Contact tracing is working well in New Zealand and most cases are being found quickly, concludes a new investigation of the system. However, more work is required to prepare the country for long-term vigilance. The Roche report, released today by health minister Chris Hipkins, is a check-up on an earlier look at the tracing system.
“Considerable progress has been made by the ministry of health with respect to the implementation of the Verrall Report. New Zealand is in an increasingly strong position as a result of that effort. The ministry is to be commended, given the multiple pressures the staff have been under,” wrote Brian Roche, the head of the committee that penned the latest effort.
Roche’s team reviewed the recommendations made by Ayesha Verrall’s audit of the tracing system in the April. Verrall had called for 80% of close contacts being traced within 48 hours and less than 20% of those contacts testing positive. The government has exceeded both benchmarks in this recent Auckland cluster. “Further optimisation is now the goal,” wrote Roche.
The former executive was recently asked to be part of another group looking at ways to increase testing at the border. To ensure the contact tracing system works in the future, the report said there needs to be a stress-test of the system and a look at how contact tracing would function in an outbreak, along with the possibility of regional level changes. The report was written before the current Auckland outbreak, which would seem to have filled this purpose.
The report also said that there needs to be clearer management and accountability for the border and contact tracing systems. It concludes that a czar should be empowered to act quickly in case of an outbreak to make sure things happen. The health department could use a new structure as part of the long-term response and there needs to be a lot more Bluetooth and other technology to aid tracing, the report concluded. “The ministry is innovating and responding quickly and I expect this culture of constant improvement will continue,” Hipkins said in a statement.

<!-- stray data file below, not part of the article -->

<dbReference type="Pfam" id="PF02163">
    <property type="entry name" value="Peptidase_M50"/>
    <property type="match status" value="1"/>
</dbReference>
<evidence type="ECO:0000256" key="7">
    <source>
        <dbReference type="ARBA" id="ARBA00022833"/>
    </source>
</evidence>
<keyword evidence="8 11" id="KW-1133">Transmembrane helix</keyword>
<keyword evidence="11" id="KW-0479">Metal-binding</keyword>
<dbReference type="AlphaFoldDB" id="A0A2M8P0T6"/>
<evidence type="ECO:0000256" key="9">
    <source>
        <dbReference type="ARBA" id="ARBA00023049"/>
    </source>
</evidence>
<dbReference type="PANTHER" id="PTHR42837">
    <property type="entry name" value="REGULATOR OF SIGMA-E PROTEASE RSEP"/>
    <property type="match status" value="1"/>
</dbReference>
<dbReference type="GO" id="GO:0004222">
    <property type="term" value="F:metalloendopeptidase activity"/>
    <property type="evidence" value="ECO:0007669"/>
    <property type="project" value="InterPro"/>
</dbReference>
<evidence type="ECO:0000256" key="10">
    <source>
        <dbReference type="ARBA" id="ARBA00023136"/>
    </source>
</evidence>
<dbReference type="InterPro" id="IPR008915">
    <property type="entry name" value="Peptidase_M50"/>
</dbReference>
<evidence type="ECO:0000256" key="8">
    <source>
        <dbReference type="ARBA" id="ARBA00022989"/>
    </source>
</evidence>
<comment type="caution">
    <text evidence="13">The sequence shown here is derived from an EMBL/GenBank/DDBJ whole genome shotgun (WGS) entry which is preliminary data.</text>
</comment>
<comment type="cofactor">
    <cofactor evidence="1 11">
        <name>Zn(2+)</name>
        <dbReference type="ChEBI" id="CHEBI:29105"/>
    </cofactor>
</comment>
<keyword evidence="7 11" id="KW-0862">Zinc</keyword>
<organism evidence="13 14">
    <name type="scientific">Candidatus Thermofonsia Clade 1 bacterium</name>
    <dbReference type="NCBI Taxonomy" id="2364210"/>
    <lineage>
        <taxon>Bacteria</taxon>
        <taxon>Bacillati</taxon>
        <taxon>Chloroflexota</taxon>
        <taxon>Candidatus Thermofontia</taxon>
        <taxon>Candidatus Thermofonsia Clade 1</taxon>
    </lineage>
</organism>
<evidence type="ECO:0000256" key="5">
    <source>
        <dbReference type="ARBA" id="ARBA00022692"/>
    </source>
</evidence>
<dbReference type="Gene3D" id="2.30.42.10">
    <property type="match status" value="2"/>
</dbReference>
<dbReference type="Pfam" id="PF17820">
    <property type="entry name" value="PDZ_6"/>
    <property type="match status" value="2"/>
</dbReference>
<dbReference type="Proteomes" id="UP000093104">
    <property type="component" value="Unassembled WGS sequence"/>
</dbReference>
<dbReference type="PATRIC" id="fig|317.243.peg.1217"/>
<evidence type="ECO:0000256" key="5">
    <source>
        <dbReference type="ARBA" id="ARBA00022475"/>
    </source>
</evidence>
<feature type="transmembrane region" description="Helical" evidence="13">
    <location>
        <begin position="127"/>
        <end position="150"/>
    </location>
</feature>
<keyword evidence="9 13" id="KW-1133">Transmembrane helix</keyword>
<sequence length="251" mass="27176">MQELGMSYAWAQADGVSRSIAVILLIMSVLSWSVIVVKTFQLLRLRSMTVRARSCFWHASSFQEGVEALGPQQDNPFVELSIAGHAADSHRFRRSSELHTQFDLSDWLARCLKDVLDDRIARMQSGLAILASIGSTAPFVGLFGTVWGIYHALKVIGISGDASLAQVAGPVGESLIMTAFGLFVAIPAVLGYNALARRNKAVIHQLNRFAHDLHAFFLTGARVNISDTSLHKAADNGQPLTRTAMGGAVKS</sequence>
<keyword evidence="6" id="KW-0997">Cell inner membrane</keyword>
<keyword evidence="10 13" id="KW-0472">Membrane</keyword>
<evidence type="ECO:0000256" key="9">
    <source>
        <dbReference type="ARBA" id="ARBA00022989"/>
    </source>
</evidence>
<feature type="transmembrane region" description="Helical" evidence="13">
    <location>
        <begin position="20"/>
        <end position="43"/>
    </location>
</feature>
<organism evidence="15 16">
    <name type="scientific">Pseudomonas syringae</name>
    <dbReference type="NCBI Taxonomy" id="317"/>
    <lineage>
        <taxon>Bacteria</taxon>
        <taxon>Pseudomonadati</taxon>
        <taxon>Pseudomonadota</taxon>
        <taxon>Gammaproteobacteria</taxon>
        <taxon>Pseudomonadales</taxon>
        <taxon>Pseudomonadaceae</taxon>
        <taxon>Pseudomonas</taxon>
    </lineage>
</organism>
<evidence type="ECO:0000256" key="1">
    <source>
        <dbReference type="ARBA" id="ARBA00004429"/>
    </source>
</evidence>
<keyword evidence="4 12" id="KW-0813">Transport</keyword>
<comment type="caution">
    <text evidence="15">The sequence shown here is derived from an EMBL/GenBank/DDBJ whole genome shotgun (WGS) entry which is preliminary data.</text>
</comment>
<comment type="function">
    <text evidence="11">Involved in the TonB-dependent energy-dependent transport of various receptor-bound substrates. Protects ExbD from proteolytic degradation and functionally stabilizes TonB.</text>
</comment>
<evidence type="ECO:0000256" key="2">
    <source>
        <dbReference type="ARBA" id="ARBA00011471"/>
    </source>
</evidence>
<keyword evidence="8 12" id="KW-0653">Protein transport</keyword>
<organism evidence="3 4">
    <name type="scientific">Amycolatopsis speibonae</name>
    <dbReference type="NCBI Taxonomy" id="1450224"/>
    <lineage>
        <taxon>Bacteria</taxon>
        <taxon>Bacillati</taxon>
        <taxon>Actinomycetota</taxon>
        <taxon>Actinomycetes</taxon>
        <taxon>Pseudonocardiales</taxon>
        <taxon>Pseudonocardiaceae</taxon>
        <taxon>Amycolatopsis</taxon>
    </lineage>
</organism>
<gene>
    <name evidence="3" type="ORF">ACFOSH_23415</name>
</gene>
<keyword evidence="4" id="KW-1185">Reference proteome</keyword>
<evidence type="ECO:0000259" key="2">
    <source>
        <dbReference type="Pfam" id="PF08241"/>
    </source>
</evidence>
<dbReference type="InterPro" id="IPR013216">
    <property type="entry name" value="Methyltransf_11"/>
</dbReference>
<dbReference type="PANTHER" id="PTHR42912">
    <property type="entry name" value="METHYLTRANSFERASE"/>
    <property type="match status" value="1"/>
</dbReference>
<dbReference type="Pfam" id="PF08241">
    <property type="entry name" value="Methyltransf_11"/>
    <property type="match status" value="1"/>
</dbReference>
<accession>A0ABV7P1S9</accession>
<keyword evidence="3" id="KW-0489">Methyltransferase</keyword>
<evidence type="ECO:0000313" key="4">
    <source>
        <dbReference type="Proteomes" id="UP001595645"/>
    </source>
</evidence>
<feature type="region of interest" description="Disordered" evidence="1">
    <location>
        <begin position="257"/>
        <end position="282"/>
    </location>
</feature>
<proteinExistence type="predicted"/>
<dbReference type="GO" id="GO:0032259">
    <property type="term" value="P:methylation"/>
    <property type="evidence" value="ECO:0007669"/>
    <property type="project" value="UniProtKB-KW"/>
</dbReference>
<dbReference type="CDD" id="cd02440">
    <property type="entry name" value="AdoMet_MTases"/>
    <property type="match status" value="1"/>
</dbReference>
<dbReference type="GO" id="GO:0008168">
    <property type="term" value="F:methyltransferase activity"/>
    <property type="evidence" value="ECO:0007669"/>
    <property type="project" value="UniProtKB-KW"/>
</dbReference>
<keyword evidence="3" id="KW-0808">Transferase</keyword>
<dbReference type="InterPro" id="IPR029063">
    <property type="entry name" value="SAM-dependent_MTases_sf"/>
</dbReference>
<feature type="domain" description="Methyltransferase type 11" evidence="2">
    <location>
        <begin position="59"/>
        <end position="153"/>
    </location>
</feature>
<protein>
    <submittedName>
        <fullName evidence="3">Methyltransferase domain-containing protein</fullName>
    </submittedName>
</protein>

12.45: Does NZ have more cases of Covid-19?
There’s no Ashley Bloomfield today, but the 1pm Covid-19 media briefing goes on. Today, the health minister Chris Hipkins and director of public health Dr Caroline McElnay will be providing the update on new Covid-19 cases.
Yesterday, there were five new cases to report. Bloomfield also confirmed that a “mini-cluster” of cases had been linked to a church in Mount Roskill.
12.15pm: Trust in government falls just 3% after Covid resurgence
A new poll reveals just how little the second wave of Covid-19 appears to have dented the government’s popularity.
The Horizon Research study shows that overall trust and confidence in the Ministry of Health and government’s response to managing Covid-19 has dropped to 79% in late August, down from 82% in mid-July.
It peaked at 91% during the alert level four lockdown back in April.
However, the study shows that while trust and confidence has largely held up across all adults, among business proprietors and the self-employed it has fallen drastically – from 71% in mid-July to 49% now.
11.30am: NZX website crashes for third day in a row
In news just to hand, the New Zealand Stock Exchange website is down for a third day in a row. The NZX was hit by a cyber attack on Tuesday afternoon, halting trading for about an hour.
It’s expected trading will be halted again today.